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Why humanity grads make the best technology leaders

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'Technologists and engineers focus on features. In contrast, humanities majors focus on people and how they interact with technology.'

Yahoo CEO Scott Thompson recently got into some hot water over apparent misstatements in his official bio that added a bachelor's degree in computer science to his accounting degree. It's not clear if the erroneous credential was a mistake, but if it was intentional, Thompson may have been feeling the pressure to show technical acumen.

But is technical background really essential to lead or work in the tech industry? Tech entrepreneur and educator Vivek Wadhwa, for one, recently wrote that "Silicon Valley needs humanities students." It's time to take on the prevailing conventional wisdom that tech companies need to be run and staffed by tech grads, he advocates.

Could, say, a philosophy major help run a tech company? Wadhwa points to the example of Damon Horowitz, a philosopher and serial entrepreneur who co-founded Aardvark, which sold to Google for $50 million, and is presently the in-house philosopher and director of engineering at Google.

Wadhwa also references his 2008 survey of 652 CEOs and heads of product engineering at 502 technology companies. While they tended to be highly educated, only 37% held degrees in engineering or computer technology, and just two percent held them in mathematics. The rest have degrees in fields as diverse as business, accounting, finance, healthcare, arts, and the humanities. A college degree is good to have, but it really doesn't matter what field it's in, Wadhwa says:

"I believe humanity majors make the best project managers, the best product managers, and, ultimately, the most visionary technology leaders. The reason is simple. Technologists and engineers focus on features and too often get wrapped up in elements that may be cool for geeks but are useless for most people. In contrast, humanities majors can more easily focus on people and how they interact with technology."

A history major, for example, "may more readily understand how ease of use and design can make the difference between an interesting historical footnote and a world-changing technology. A psychologist is more likely to know how to motivate people or to understand what users want."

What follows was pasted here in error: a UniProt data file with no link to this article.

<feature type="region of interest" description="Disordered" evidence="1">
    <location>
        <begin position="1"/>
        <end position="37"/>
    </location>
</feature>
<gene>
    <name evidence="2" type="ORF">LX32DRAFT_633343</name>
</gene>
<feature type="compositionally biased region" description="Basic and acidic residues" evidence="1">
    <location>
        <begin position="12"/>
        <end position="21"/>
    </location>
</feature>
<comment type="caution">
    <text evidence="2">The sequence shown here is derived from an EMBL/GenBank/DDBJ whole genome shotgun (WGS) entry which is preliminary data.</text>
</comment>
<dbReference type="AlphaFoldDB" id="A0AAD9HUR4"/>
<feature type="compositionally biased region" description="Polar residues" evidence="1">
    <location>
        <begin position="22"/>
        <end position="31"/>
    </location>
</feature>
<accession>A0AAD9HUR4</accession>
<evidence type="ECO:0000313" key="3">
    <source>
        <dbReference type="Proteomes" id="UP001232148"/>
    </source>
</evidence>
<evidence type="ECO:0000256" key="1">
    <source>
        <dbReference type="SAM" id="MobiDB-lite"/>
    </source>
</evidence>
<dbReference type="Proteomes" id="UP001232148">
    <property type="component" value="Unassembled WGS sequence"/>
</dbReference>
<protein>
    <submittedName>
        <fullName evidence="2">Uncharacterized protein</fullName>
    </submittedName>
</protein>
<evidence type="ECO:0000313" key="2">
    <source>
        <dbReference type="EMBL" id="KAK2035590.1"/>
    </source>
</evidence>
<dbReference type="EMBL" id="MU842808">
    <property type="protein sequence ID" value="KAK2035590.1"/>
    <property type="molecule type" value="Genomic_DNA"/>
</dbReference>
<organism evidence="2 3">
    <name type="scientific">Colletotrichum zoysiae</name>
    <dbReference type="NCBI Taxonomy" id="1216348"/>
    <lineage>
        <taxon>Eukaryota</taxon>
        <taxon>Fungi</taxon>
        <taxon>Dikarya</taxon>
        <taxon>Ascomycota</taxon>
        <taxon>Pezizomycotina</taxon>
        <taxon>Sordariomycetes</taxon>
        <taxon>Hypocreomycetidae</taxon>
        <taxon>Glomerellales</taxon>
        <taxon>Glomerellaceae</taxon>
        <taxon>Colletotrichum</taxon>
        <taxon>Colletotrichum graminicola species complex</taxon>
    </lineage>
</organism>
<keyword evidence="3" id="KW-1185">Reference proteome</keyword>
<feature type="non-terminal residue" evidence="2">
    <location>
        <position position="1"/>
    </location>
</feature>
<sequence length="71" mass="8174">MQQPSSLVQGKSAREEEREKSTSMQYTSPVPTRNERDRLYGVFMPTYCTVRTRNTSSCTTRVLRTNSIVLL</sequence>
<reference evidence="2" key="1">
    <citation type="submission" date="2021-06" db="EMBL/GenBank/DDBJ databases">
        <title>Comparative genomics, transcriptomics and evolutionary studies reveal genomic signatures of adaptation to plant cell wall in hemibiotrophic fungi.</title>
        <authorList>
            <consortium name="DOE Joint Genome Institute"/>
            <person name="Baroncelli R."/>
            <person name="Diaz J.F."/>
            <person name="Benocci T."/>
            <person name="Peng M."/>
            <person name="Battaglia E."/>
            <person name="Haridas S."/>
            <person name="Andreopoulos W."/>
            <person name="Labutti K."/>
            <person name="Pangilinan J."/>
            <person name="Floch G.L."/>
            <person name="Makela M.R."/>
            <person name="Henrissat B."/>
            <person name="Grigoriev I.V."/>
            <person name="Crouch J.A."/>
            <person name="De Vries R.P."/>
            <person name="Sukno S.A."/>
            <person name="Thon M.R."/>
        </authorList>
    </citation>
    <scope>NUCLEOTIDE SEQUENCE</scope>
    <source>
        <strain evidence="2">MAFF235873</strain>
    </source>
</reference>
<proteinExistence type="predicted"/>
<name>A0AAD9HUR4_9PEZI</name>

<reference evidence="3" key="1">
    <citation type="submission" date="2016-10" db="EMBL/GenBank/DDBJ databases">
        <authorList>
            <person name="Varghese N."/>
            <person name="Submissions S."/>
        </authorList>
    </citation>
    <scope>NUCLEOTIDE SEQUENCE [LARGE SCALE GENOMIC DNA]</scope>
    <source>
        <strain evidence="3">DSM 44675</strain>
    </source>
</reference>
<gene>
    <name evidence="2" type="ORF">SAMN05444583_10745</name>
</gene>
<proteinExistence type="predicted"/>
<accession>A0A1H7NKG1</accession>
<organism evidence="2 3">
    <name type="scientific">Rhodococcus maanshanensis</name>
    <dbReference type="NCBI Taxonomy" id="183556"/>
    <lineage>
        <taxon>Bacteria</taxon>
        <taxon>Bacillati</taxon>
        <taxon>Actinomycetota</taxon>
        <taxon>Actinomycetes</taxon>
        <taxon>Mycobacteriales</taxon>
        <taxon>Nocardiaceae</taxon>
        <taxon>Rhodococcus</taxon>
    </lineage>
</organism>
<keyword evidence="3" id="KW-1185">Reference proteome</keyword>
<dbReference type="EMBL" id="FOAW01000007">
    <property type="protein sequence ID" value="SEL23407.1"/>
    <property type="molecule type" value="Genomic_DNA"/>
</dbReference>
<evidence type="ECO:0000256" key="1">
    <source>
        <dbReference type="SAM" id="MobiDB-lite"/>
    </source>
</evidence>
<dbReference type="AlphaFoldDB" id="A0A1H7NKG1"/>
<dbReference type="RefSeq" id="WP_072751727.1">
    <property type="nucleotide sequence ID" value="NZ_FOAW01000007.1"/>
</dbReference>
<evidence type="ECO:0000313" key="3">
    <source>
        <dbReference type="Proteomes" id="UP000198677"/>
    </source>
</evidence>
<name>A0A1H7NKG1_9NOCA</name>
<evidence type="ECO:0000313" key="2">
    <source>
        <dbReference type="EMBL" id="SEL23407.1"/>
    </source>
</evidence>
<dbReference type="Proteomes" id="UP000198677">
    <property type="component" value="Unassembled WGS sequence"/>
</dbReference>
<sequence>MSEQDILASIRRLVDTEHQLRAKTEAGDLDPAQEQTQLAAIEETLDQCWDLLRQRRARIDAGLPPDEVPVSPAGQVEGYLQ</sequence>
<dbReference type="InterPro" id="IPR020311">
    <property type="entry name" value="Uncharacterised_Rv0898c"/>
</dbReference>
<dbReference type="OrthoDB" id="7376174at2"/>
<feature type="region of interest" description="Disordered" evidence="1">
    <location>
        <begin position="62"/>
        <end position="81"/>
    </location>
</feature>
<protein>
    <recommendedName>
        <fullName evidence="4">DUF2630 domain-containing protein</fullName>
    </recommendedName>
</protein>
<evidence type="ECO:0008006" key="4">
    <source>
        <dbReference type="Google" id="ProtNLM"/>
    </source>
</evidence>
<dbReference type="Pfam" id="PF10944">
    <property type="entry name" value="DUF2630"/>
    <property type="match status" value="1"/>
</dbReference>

Aaron Shapiro, writing in Mashable, notes that the world is awash in tech opportunities, and provides some tips on how non-tech types can get a tech  job:

Learn how the Web works: "There’s no need to be an expert coder, unless you’re an aspiring engineer, but you should know enough about technology to make informed business decisions about it... The first thing anyone should do is learn HTML and maybe even some JavaScript. Codecademy and W3Schools are two great places to start. Or pick up a newbie book from Amazon."

Start with a digital job in your current company: "Many non-tech companies are desperate for help building an effective presence on the web... This way, you can show up for your first interview at that desirable tech firm with a success story behind you.

Knock on the door of a disrupter: "One of the easiest ways to get into tech is to go after a job at a startup that’s looking to disrupt the industry in which you’ve spent your career."

Position yourself as an innovator: "Working for a scrappy disruptor or the digital department of your current company will surely give you the chance to be a pioneer.

Accept that you’re not as "senior" as you think you are: "Individuals switching industries need to start with a more junior role... Invest time to learn the business and the pay cut won’t have to last long."

Become a thought leader: "Build a profile for yourself as an expert by sharing your point of view on industry issues. Do it in-person, at industry events and meetups, and digitally through Facebook, Twitter and comments on relevant articles."

Tech employers themselves are anxious to find and recruit professionals with business and people skills beyond tech skills. A survey of 376 IT employers I conducted and published last year, in cooperation with Northern Illinois University, sponsored by IBM, and as part of my work with Information Today Inc./Unisphere Research, found that about one-third of companies are seeking professionals and managers that can bridge the divides between IT departments and business leaders. Project management, analytics/business intelligence, and enterprise architecture skills are in demand by more than half of the companies surveyed.

(Photo: National Science Foundation.)

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Joe McKendrick

Contributing Editor

Joe McKendrick is an independent analyst who tracks the impact of information technology on management and markets. He is a co-author of the SOA Manifesto and has written for Forbes, ZDNet and Database Trends & Applications. He holds a degree from Temple University. He is based in Pennsylvania. Follow him on Twitter. Disclosure